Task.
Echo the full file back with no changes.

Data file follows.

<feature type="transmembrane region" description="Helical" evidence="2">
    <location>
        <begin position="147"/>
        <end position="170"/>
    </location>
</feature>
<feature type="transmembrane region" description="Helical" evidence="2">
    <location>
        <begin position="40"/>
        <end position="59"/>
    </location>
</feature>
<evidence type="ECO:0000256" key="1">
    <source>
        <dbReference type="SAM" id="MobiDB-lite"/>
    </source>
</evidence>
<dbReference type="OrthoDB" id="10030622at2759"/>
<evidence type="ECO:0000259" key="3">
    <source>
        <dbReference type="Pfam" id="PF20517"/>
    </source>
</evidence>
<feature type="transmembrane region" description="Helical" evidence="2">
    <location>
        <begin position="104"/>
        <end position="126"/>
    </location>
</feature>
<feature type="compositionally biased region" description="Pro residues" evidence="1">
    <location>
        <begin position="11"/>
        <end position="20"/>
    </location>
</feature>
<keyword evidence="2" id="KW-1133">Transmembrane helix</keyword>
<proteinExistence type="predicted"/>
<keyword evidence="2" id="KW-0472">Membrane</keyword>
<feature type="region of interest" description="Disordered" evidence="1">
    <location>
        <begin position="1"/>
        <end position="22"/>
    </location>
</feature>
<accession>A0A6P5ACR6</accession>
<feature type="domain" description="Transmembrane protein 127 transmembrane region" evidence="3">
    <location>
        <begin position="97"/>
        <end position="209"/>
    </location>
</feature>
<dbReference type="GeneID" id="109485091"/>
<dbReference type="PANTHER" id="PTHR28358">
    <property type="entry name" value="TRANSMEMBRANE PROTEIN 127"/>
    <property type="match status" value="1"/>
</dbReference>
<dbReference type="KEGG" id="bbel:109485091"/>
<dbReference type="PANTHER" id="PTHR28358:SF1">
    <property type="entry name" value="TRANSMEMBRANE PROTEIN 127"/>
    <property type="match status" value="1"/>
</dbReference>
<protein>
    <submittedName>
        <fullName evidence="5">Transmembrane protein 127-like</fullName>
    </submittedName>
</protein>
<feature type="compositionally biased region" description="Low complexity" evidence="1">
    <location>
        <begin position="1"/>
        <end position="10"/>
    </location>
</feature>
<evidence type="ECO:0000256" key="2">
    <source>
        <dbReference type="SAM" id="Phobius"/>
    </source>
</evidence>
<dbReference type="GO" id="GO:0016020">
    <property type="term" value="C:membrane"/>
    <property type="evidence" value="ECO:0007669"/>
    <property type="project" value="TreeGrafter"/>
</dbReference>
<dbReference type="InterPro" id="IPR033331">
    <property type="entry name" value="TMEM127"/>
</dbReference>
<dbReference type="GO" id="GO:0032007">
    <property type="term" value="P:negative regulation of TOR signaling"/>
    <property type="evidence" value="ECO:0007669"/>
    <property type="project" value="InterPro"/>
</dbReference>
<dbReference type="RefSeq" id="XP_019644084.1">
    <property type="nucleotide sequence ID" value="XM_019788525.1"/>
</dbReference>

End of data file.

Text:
<feature type="transmembrane region" description="Helical" evidence="2">
    <location>
        <begin position="147"/>
        <end position="170"/>
    </location>
</feature>
<feature type="transmembrane region" description="Helical" evidence="2">
    <location>
        <begin position="40"/>
        <end position="59"/>
    </location>
</feature>
<evidence type="ECO:0000256" key="1">
    <source>
        <dbReference type="SAM" id="MobiDB-lite"/>
    </source>
</evidence>
<dbReference type="OrthoDB" id="10030622at2759"/>
<evidence type="ECO:0000259" key="3">
    <source>
        <dbReference type="Pfam" id="PF20517"/>
    </source>
</evidence>
<feature type="transmembrane region" description="Helical" evidence="2">
    <location>
        <begin position="104"/>
        <end position="126"/>
    </location>
</feature>
<feature type="compositionally biased region" description="Pro residues" evidence="1">
    <location>
        <begin position="11"/>
        <end position="20"/>
    </location>
</feature>
<keyword evidence="2" id="KW-1133">Transmembrane helix</keyword>
<proteinExistence type="predicted"/>
<keyword evidence="2" id="KW-0472">Membrane</keyword>
<feature type="region of interest" description="Disordered" evidence="1">
    <location>
        <begin position="1"/>
        <end position="22"/>
    </location>
</feature>
<accession>A0A6P5ACR6</accession>
<feature type="domain" description="Transmembrane protein 127 transmembrane region" evidence="3">
    <location>
        <begin position="97"/>
        <end position="209"/>
    </location>
</feature>
<dbReference type="GeneID" id="109485091"/>
<dbReference type="PANTHER" id="PTHR28358">
    <property type="entry name" value="TRANSMEMBRANE PROTEIN 127"/>
    <property type="match status" value="1"/>
</dbReference>
<dbReference type="KEGG" id="bbel:109485091"/>
<dbReference type="PANTHER" id="PTHR28358:SF1">
    <property type="entry name" value="TRANSMEMBRANE PROTEIN 127"/>
    <property type="match status" value="1"/>
</dbReference>
<protein>
    <submittedName>
        <fullName evidence="5">Transmembrane protein 127-like</fullName>
    </submittedName>
</protein>
<feature type="compositionally biased region" description="Low complexity" evidence="1">
    <location>
        <begin position="1"/>
        <end position="10"/>
    </location>
</feature>
<evidence type="ECO:0000256" key="2">
    <source>
        <dbReference type="SAM" id="Phobius"/>
    </source>
</evidence>
<dbReference type="GO" id="GO:0016020">
    <property type="term" value="C:membrane"/>
    <property type="evidence" value="ECO:0007669"/>
    <property type="project" value="TreeGrafter"/>
</dbReference>
<dbReference type="InterPro" id="IPR033331">
    <property type="entry name" value="TMEM127"/>
</dbReference>
<dbReference type="GO" id="GO:0032007">
    <property type="term" value="P:negative regulation of TOR signaling"/>
    <property type="evidence" value="ECO:0007669"/>
    <property type="project" value="InterPro"/>
</dbReference>
<dbReference type="RefSeq" id="XP_019644084.1">
    <property type="nucleotide sequence ID" value="XM_019788525.1"/>
</dbReference>